|Photo by: Marc Israel Sellem/The Jerusalem Post|
How the Yacimovich economic program would hurt Israelis
By CORINNE SAUER
Today, what Israelis need is not another politician who protects the unions, the tycoons and the government monopolies’ employees.
Shelly Yacimovich, a candidate who wishes to represent the poor and middle
class, has just proposed a devastating economic program that would solely
benefit the already privileged public servants and union
Displaying the politician’s typical predilection for spending
other people’s money, she calls for an increase in government spending, to be
financed by tax increases or budget deficits. I assume that the Greek, Spanish
and Italian experiences that brought those countries to the brink of bankruptcy
haven’t been part of Yacimovich’s education in economics.
The problem is
exacerbated by the fact that, unlike those floundering economies, Israel would
not be rescued from bankruptcy by the European community. We would go bankrupt
alone and risk our survival as a nation. Israel needs a strong economy and
strict fiscal discipline in order to provide security for its
If Yacimovich really wants to help the middle class and not
just her Histadrut cronies, she will call for increased competition, reduction
of import tariffs and decreased government spending.
markets ensures lower prices and better services. Every Israeli knows that
opening the cellular phone market to competition has allowed households to save
hundreds of shekels each month. Cell phone providers are fighting for customers,
lowering their prices and increasing the quality of their
Unfortunately, this sector is the exception to the general
Many goods and services – such as electricity, water, rail,
air and sea ports – are still produced or provided by government monopolies, and
Israelis pay much more for these products than Europeans or North Americans
The reason is simple and was made very clear by the Trajtenberg
Employees at government monopolies are paid in excess of a
billion shekels a year, far above what they would earn in a competitive market.
The salaries of these overpaid union members and government employees are
financed directly by the middle class. Increasing government intervention as
recommended by Yacimovich would only make the bill larger and erode further the
standard of living of the middle class.
In fact, she is so opposed to
competition and so protective of the monopolies and their overpaid employees
that she wants to increase import duties. A reduction of import tariffs as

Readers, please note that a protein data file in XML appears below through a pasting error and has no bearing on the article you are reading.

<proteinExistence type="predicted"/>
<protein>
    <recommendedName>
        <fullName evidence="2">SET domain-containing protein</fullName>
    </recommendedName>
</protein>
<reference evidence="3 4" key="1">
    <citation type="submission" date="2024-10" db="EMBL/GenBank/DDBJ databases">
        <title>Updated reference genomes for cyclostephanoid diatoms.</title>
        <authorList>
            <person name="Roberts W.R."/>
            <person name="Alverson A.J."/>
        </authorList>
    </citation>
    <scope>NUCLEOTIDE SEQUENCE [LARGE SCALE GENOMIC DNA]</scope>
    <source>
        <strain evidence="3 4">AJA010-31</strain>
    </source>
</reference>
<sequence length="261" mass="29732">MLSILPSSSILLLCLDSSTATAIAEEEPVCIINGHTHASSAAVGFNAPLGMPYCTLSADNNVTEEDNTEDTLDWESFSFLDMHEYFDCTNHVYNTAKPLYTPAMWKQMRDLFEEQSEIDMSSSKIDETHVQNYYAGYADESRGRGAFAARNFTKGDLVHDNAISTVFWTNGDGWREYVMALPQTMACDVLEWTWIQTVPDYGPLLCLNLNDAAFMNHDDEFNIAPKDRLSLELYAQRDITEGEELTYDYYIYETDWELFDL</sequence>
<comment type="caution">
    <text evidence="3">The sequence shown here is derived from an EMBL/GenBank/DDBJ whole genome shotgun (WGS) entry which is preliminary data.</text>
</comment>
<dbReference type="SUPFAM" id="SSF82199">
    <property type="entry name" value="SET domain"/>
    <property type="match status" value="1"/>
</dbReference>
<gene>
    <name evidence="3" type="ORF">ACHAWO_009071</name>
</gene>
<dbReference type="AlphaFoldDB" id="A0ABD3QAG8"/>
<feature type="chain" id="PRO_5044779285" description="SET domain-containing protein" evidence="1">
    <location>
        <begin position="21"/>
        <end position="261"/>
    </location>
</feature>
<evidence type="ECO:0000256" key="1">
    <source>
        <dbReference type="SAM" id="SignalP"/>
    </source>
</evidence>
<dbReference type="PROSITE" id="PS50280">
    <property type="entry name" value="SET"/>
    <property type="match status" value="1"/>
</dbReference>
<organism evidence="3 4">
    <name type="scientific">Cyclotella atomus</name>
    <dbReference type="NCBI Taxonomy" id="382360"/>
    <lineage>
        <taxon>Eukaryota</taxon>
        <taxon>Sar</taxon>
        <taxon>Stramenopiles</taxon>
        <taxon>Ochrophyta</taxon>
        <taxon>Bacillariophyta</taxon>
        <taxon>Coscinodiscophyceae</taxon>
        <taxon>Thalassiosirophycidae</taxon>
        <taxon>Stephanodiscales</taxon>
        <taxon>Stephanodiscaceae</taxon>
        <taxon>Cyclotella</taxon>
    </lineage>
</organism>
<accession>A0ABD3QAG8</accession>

recommended by the Trajtenberg Committee and implemented in part by Prime
Minister Binyamin Netanyahu opens markets to foreign suppliers, thereby
increasing competition and lowering prices. Without free trade, Israeli
companies enjoy the status of monopolies or cartels, enabling them to keep
prices well above the market prices. Trade liberalization undermines that market
power and local industries must reduce prices to compete.
today in Israel, international trade is entirely controlled by high tariffs,
customs duties, quotas and regulatory requirements preventing the import of many
products. Over the years, Israel has ignored its agreements with other countries
in terms of free trade.
Although agreements were intended to give Israeli
consumers access to cheaper foreign goods, local industry and major importers
forced the government to increase the cost of imported goods, or prevent them
from entering Israel.
This is exactly what happened when the Kedmi
Committee recommended opening the retail food market to international
competition. Olive oil producers not only opposed a reduction of tariffs but
asked for increased customs duties to insure that imported olive oil would be
more expensive than the locally produced oil. As a consequence of this lobbying,
in the biblical land of olives, the price of olive oil is two to three times
higher than in the United States and Europe.
Milk producers are also
vehemently against lowering tariffs on dairy products. Their influence in
political circles allows them to lobby in favor of protectionist laws that
prevent imports or make them prohibitively expensive through high tariffs,
condemning Israelis to having to pay 44 percent more for milk and eggs than
citizens of other countries.
If Yacimovich really wanted to help the
middle class and increase their standard of living she would be in favor of
cancelling all import duties instead of asking for more protection for local
monopolies that drain Israelis households by overcharging them for all basic
products. As Milton Friedman wrote: “‘Protection’ really means exploiting the
A trade liberalization program, similar to the one Israel
launched in the early 1990s, would not only expose domestic industry to foreign
competition leading to significantly cheaper prices but would also spur
increased economic growth.
Economists agree that free trade creates jobs
through economic expansion. Hong Kong, one of the richest nations in the world,
illustrates this point. Within 40 years and with a totally free trade policy,
Hong Kong saw its GDP per capita increase 25 fold and its employment 20 fold.
Singapore, Taiwan and South Korea have also achieved stellar economic
performance because of their trade policies.
Today, what Israelis need is
not another politician who protects the unions, the tycoons and the government
monopolies’ employees but a brave candidate who will fight for the middle class
and open our country to competition and international trade. This would allow
all Israelis to raise their standard of living and pay fair and affordable
prices for basic products.
The writer is director of the Jerusalem
Institute for Market Studies.